Taka, a.k.a. thoughtcannon, took exception to my recent KamiMemo posts. He thinks I haven’t been giving the mystery a fair shake. Well, should I have?
Some things just get in the way
I think back to when Gosick started airing and one of its early flaws was that the mysteries didn’t impress. Still, that wasn’t what drove me away from the show. Although I only blogged the anime’s first three episodes, I did keep watching Gosick to see if things would improve. It turns out that the mysteries did get better. The problem, however, was that something still kept me from getting involved: I just couldn’t buy into the characters.
The only post I ever wrote on Gosick focused mostly on how sexist it seemed to come across. We can agree to disagree on this particular front — Gosick aired some time ago and I have no particular desire to rehash the argument — but the point is that it’s sometimes hard to ignore perceived problems elsewhere in a show even if the (supposed) main attraction, i.e. the mystery, is up to snuff. This same problem, I think, dooms KamiMemo.
The world’s lamest detective
Even though Alice is the one in the show who fancies herself the NEET detective, Narumi does most of the dirty work. So was the latest mystery any decent? Did Hison ending up being a post-op blow my mind? What does it matter if our narrator is someone like Narumi? Mysteries have always had charismatic sleuthers like Sherlock Holmes and, hell, even Miss Marple. They help drive the narrative even when things are at their nadir. Narumi, on the other hand, is KamiMemo‘s biggest mystery: why does everyone in the anime love this guy when he’s the least inspirational character in the story?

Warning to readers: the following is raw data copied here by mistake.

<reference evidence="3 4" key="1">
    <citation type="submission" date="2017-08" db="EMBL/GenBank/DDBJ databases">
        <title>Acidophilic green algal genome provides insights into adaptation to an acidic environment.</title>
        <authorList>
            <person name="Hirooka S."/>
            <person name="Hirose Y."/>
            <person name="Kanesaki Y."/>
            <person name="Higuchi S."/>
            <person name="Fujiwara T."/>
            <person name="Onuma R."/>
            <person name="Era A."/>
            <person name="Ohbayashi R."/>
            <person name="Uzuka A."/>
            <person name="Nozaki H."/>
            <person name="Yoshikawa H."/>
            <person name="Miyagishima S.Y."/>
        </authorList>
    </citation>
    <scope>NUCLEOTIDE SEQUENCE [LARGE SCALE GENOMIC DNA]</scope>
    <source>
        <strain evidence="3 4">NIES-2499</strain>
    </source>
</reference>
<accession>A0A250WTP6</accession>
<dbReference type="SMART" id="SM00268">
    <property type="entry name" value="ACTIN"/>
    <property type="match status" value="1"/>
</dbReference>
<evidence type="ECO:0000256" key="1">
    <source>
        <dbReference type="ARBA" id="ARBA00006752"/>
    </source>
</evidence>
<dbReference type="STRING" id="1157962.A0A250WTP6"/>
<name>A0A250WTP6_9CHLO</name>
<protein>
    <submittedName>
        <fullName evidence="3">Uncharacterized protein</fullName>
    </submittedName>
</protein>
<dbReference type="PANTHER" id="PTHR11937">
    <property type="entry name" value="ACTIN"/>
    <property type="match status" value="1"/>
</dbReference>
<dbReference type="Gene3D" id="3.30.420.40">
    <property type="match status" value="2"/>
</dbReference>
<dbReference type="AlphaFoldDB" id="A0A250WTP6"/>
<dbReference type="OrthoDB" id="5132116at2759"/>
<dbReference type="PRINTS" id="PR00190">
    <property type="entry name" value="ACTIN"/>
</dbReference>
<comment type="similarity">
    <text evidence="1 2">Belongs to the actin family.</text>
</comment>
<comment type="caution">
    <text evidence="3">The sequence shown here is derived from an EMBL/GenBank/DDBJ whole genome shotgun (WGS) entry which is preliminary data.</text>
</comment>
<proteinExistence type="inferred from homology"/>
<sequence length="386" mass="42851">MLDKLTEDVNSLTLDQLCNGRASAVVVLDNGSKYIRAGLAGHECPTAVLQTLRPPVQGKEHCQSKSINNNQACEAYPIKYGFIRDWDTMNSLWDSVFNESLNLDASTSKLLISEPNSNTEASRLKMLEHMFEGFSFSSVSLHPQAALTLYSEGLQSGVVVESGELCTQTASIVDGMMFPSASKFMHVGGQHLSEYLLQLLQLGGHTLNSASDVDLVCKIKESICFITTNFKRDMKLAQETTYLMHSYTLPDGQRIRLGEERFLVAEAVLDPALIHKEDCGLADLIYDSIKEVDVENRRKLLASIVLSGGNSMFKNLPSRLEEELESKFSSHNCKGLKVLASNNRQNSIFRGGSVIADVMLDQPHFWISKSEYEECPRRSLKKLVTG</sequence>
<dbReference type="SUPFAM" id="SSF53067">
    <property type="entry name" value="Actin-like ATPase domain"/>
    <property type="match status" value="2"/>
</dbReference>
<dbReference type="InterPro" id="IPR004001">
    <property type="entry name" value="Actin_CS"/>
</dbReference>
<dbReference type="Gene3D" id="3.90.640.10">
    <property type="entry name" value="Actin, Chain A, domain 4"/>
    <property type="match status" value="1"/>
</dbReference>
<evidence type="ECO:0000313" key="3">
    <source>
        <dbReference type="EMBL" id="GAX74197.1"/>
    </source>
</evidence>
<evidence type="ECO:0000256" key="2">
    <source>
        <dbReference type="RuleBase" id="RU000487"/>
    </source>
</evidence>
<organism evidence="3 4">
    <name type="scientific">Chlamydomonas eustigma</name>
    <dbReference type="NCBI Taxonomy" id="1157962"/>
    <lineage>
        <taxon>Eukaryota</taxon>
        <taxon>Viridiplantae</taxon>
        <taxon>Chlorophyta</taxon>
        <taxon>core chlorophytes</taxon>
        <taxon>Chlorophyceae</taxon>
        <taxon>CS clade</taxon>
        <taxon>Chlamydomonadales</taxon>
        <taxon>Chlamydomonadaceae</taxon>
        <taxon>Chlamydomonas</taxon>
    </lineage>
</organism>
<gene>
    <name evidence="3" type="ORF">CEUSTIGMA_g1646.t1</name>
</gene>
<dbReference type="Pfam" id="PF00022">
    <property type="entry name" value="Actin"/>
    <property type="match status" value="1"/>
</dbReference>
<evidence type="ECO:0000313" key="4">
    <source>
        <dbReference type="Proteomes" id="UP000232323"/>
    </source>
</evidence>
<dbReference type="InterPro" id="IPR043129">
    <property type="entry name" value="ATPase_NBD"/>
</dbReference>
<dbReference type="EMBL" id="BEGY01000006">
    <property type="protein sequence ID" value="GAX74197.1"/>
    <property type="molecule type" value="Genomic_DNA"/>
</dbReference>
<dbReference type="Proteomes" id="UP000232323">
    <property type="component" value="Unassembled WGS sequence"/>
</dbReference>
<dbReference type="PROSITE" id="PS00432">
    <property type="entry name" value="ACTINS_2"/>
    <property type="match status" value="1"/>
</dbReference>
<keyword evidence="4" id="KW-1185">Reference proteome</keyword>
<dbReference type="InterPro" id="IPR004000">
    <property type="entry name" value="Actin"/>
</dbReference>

Narumi simply has a blank personality and I just don’t understand how the kid ends up being at the center of attention yet again. Oh, I understand how he got there story-wise, but I just don’t buy it. I know anime usually features high schoolers performing outrageous feats, i.e. piloting mechas at a tender age and such, but realism isn’t technically my real complaint. My problem is that everyone in the show would have to be so incapable to allow someone like Narumi to rise to the top. When someone as lame as Narumi ends up running a group of (supposedly) tough, grown men, I naturally wonder if Yondaime’s gang is so full of idiots that a bland kid is his go-to man. I can only roll my eyes when a high schooler in the verge of tears ends up scolding these men. I can only then laugh when they each take turns bowing and apologizing to him. It’s like a ridiculous version of “I’m Spartacus!”
Plus, there’s just something disturbing about the Hirasaka Group: the anime is idealizing the yakuza. Sworn brothers, with honor and respect, doing nothing but… promoting a girl band? There’s just something irresponsibly sterile about the way KamiMemo glorifies this sort of life. So when another pretty-faced guy (Renji) shows up and starts raising a ruckus, how am I supposed to believe that Yondaime is actually in serious trouble? The anime even romanticizes the final encounter between Yondaime and Renji — this is just how former bros resolve their problems! — but the scene just comes across as silly and a little dangerous. I suppose there’s little chance that anime fans will go out and join a yakuza group, but still — is this the message the anime wants to send?
In the end, I stand by my previous convictions. Is the mystery executed well? Had I been paying attention, maybe. I’m not going to agree, however, that I should have been paying attention to it in the first place. The world of KamiMemo isn’t thrilling enough, Narumi’s role is too contrived, Alice is starting to become irritating — the list of problems go on. Should I attempt to be fair to the anime and look beyond these negative elements? I don’t owe the anime anything. And besides, why is this necessarily fair? After all, the literal events of the plot isn’t often the most important aspect in a story. Sometimes, it matters very much who the story is about versus what the story is about. Even if the latest mystery is any decent, the show’s other flaws would still remain and they are simply far too distracting.